You are here

Trinity Lutheran Church

-A A +A
1792–1794, John Cunnius, carpenter; John Strohecker, mason; 1833; 1851; 1963. Washington and N. 6th sts.
  • (© George E. Thomas)
  • (William E. Fischer, Jr.)
  • (William E. Fischer, Jr.)

Trinity Lutheran belongs to an architectural sequence that includes Philadelphia's St. Peter's Protestant Episcopal Church ( PH18) and Robert Smith's Zion Lutheran Church (1766–1769; 1794 burned and rebuilt; demolished), and a ministerial lineage that includes the son and grandson of the patriarch of American Lutheranism, Henry Melchior Muhlenberg, who founded the nearby church at Trappe ( MO32). The original brick church, with its large Palladian window on the east wall and its modest west tower was augmented in a series of renovations that attest to the congregation's wealth and their desire to continue as the leading congregation of the city. This is evident in the construction in 1833 of the extraordinary 203-foot-high steeple atop the earlier bell tower that for some time was the tallest structure in the state. It was based on the tower of Philadelphia's Second Presbyterian church on Arch Street. The church was modified again in 1851 when the church's original grand space with balconies was raised a story to accommodate first-floor offices and Sunday school. This renovation accounts for the Victorian character of fenestration and the roofline. In 1963, when engineers warned that the tower was dangerous and should be removed, the congregation voted instead to reconstruct it along the original lines. The sobriety of the interior reflects its heritage in the plain churches of northern Germany. Adjacent is a mid-nineteenth-century Italianate house that served as the parsonage before being converted to church offices and a tiny cemetery.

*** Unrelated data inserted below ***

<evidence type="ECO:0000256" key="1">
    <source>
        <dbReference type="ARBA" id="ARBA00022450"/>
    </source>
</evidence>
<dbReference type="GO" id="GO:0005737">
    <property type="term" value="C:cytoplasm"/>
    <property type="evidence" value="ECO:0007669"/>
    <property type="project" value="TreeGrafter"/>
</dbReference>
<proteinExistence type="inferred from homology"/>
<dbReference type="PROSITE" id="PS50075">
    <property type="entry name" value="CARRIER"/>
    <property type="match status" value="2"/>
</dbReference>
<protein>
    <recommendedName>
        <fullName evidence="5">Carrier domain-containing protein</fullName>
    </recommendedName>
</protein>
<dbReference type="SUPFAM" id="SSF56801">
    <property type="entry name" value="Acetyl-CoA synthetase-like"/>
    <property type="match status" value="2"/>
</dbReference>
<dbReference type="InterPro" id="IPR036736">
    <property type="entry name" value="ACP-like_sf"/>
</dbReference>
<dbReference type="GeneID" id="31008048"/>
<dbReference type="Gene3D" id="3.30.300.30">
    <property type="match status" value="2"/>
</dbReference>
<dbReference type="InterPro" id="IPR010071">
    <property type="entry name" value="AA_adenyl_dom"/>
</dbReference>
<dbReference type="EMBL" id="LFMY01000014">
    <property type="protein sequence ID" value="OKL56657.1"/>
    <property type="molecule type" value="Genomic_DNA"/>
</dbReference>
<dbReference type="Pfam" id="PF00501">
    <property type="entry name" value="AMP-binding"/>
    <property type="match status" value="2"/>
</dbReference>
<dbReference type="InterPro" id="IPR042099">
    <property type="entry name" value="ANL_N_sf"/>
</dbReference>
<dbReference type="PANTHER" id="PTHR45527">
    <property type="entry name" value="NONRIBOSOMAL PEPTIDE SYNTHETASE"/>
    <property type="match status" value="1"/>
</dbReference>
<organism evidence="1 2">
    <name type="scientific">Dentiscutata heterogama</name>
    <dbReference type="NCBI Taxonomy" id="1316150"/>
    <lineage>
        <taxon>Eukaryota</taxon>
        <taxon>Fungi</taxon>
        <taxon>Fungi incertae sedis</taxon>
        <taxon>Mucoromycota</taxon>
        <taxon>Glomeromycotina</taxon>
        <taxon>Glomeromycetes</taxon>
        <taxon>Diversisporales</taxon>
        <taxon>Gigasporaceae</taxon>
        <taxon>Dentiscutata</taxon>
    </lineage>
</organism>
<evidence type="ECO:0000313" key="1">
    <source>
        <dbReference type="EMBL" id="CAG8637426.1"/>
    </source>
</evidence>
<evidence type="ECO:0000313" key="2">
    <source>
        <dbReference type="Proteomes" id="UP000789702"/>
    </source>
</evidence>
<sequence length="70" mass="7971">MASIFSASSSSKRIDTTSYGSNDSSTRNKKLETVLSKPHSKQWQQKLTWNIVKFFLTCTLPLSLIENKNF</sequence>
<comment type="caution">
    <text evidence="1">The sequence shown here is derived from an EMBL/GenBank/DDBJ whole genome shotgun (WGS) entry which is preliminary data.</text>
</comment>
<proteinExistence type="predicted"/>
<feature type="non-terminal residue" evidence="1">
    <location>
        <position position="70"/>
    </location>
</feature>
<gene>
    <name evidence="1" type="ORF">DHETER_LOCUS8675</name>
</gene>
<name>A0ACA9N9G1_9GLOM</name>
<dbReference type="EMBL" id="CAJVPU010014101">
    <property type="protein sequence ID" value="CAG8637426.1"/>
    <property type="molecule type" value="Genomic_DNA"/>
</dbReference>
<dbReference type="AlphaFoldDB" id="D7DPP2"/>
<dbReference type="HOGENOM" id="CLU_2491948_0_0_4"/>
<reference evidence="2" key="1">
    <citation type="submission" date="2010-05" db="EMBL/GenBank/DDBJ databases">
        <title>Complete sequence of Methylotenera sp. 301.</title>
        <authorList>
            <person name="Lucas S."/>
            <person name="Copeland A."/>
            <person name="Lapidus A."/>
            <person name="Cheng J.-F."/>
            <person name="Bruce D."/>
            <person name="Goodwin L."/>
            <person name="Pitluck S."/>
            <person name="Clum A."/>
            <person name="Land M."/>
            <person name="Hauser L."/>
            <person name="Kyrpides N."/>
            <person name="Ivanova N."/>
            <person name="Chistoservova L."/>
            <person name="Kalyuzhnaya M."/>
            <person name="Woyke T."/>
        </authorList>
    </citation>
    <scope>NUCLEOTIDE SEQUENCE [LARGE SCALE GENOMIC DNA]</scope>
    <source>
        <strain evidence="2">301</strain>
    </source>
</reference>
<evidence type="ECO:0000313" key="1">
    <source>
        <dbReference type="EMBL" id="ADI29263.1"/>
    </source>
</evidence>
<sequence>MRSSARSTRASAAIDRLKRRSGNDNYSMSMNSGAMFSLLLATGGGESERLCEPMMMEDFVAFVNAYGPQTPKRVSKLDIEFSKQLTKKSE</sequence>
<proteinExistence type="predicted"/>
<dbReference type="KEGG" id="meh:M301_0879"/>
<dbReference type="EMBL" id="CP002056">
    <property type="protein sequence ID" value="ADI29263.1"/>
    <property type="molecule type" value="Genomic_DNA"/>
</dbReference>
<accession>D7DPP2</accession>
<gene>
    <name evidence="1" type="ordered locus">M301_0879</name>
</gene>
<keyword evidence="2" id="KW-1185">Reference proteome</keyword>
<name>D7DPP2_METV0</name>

Writing Credits

George E. Thomas

If SAH Archipedia has been useful to you, please consider supporting it.

SAH Archipedia tells the story of the United States through its buildings, landscapes, and cities. This freely available resource empowers the public with authoritative knowledge that deepens their understanding and appreciation of the built environment. But the Society of Architectural Historians, which created SAH Archipedia with University of Virginia Press, needs your support to maintain the high-caliber research, writing, photography, cartography, editing, design, and programming that make SAH Archipedia a trusted online resource available to all who value the history of place, heritage tourism, and learning.